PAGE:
• Investigating rarer forms of dementia to plug the knowledge gap and support people living with these diseases.
  • Addressing the environmental and lifestyle factors that impact brain health to better understand the link between socio-economic status and dementia risk.

Prof John Hardy, Group Leader at the UK Dementia Research Institute at University College London, said:

“At the moment, we can predict amongst white Europeans who will get Alzheimer’s disease with accuracy of about 80%. But with regard to people with Black African heritage it’s only about 60%, and in Chinese populations we’re only able to predict it to about 70%. So we need to get better. Not only is this important for decreasing health disparities but studying the disease in different populations will help us all. We might find different genes that influence the disease risk or different mutations, which help fill in the holes in our knowledge about the development of these diseases in general.”

Dr Frances Wiseman, Group Leader at the UK Dementia Research Institute at University College London, said:

“To tackle health inequalities, we need to understand what puts certain groups at higher risk. A prime example is in the case of people who have Down syndrome and have a very high risk of developing dementia in their lifetime, and yet there has been very little research into this. My team are working to address this gap in knowledge and improve health outcomes for this important group of individuals.”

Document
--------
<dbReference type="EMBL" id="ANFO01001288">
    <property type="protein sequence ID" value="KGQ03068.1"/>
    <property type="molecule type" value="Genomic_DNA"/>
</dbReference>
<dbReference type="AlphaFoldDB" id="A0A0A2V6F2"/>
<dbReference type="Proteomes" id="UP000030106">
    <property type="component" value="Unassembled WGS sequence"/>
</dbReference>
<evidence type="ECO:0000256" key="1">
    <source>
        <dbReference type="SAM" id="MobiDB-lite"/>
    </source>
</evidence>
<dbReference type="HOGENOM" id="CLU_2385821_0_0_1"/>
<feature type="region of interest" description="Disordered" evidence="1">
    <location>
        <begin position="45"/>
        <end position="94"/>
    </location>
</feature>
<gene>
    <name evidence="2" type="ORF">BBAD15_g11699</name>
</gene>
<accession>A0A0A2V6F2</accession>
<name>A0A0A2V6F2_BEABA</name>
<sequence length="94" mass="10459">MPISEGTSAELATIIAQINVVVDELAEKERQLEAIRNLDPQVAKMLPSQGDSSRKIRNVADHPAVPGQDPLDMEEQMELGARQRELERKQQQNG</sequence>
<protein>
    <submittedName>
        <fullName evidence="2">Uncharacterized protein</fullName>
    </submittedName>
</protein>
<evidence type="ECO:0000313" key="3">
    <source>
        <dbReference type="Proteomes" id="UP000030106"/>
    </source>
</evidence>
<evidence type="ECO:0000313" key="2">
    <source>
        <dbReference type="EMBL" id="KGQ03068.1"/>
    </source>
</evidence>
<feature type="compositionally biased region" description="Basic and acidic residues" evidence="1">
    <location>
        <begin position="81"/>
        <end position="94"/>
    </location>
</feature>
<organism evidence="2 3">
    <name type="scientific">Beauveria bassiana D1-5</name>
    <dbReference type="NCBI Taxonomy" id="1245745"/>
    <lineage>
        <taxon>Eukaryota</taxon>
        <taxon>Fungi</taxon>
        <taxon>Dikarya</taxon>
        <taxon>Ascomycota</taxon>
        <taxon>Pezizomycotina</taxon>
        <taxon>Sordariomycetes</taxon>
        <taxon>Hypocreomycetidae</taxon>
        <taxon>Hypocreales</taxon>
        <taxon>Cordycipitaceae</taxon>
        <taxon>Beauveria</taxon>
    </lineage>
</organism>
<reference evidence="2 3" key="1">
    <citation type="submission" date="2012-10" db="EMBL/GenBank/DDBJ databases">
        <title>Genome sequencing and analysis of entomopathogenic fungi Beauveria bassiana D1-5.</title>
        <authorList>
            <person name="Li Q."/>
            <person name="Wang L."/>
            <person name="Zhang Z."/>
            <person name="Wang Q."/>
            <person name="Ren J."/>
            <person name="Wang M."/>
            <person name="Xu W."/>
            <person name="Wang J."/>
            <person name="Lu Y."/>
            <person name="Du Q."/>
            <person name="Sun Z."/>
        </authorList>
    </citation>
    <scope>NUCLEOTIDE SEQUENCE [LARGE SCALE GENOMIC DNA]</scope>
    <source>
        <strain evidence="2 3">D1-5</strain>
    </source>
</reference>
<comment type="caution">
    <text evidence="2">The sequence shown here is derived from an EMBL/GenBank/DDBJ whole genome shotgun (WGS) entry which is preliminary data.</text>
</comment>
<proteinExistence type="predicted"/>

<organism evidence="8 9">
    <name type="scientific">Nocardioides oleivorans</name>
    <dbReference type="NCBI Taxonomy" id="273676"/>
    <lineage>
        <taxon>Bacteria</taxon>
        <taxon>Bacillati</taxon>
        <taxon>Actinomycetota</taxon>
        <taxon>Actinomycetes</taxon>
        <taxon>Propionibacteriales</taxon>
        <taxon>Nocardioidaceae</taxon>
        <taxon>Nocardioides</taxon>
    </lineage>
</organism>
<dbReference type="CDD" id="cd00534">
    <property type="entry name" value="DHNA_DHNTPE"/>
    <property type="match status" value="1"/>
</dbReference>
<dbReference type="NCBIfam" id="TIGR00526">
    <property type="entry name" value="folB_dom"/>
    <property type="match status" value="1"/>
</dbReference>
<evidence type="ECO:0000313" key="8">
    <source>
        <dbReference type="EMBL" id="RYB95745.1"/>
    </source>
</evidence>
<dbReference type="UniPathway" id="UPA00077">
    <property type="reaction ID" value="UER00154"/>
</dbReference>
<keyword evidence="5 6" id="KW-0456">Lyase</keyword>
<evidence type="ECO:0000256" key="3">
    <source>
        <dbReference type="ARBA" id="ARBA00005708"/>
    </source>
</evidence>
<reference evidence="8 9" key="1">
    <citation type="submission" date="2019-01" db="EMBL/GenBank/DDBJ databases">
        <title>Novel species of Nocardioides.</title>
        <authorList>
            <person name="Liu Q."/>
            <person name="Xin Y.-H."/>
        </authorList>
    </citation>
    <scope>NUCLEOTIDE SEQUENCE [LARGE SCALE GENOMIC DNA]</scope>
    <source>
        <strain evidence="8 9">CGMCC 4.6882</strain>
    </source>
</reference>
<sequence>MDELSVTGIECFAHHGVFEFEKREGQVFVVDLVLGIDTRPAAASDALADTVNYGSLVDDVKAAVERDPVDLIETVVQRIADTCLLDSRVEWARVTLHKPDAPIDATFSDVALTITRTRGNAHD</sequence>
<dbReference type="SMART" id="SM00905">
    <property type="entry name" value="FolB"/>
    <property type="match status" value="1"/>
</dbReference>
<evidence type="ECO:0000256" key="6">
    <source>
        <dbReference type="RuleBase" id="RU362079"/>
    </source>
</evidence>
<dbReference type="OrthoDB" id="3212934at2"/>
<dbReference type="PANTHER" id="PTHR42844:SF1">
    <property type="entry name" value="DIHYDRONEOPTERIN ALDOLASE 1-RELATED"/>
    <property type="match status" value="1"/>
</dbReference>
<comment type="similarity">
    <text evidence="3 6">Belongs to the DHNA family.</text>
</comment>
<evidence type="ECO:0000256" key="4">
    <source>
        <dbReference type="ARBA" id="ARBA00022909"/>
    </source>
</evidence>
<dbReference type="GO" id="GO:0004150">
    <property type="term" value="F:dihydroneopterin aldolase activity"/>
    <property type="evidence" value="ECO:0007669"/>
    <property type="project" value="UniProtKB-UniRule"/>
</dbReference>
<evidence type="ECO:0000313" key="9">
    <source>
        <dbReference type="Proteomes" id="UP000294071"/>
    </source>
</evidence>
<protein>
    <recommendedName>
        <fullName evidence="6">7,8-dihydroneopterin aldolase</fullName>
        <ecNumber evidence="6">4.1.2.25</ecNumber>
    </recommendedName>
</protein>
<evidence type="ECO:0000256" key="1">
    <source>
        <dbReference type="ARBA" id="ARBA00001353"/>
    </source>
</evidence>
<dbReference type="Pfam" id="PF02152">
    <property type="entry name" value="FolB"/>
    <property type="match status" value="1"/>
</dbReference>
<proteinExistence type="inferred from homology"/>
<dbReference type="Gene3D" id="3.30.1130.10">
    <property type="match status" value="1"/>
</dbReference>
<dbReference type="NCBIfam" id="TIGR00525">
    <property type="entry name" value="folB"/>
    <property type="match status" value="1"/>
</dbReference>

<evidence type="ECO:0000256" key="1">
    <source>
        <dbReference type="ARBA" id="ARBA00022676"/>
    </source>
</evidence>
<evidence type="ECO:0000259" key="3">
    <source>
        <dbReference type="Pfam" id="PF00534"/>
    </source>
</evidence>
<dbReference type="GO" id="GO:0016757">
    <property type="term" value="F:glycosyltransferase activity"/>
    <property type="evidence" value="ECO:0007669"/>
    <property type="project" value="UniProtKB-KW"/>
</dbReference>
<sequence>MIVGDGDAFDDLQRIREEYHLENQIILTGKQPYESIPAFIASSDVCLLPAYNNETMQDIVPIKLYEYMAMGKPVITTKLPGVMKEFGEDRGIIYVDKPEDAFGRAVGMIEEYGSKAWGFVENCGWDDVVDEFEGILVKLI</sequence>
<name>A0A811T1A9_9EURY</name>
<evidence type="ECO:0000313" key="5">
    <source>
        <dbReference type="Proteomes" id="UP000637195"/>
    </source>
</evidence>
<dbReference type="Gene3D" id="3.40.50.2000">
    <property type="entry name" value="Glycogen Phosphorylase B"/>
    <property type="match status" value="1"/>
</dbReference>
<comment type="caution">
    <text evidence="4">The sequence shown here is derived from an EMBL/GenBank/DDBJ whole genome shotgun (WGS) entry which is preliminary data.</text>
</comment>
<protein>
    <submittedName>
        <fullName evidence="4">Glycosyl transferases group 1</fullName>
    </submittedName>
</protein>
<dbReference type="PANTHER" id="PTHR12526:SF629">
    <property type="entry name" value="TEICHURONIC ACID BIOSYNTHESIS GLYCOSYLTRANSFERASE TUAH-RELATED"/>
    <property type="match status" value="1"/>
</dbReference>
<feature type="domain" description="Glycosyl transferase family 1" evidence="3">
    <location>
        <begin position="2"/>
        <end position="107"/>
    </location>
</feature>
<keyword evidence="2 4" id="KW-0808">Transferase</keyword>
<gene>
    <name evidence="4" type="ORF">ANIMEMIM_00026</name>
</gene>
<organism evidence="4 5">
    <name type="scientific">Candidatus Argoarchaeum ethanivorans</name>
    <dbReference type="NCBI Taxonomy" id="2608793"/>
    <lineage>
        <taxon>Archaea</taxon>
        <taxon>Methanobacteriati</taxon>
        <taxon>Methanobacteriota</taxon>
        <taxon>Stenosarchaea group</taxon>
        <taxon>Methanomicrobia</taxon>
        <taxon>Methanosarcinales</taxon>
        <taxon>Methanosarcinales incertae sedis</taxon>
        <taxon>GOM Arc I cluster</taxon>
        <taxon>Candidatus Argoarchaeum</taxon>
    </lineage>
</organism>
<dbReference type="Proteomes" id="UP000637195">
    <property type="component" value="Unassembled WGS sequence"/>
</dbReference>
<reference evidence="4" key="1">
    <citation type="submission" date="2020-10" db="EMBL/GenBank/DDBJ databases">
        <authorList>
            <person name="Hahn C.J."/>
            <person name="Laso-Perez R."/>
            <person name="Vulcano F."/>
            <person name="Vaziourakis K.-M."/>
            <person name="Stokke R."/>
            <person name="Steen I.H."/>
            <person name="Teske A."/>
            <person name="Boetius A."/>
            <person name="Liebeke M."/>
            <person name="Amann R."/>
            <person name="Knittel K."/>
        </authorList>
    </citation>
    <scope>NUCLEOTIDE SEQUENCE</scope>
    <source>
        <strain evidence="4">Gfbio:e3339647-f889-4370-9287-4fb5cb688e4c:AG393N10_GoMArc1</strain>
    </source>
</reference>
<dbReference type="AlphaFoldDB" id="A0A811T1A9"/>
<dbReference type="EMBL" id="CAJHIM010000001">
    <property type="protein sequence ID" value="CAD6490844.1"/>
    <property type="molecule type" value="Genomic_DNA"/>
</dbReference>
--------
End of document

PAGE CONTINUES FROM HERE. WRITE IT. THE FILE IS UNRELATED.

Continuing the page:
Dr Adrian Ivinson, Co-Director of the UK Dementia Research Institute, said:

“We know that dementia disproportionately affects certain groups of people, and while there is rightly a focus on tackling health inequalities at the level of care, the role of scientific innovation is too often forgotten. It’s fantastic to see so many of our researchers taking steps to tackle health inequalities through their work, and it is exciting to think that their efforts represent a shift in research culture, towards a world in which diversity and inclusivity are considered at every step in the research pathway.

“To achieve our mission of transforming treatment and care for everyone affected by dementia, it’s vital that we take steps to understand why and how different groups are affected differently by the same diseases. To do this, we must bring innovation to the forefront, from our fundamental discovery science, through to developing quicker, easier and cheaper methods of diagnosis, as well as finding new solutions to make clinical trials more inclusive and accessible to all.”


Download the Report


Diversity and dementia UK DRI Report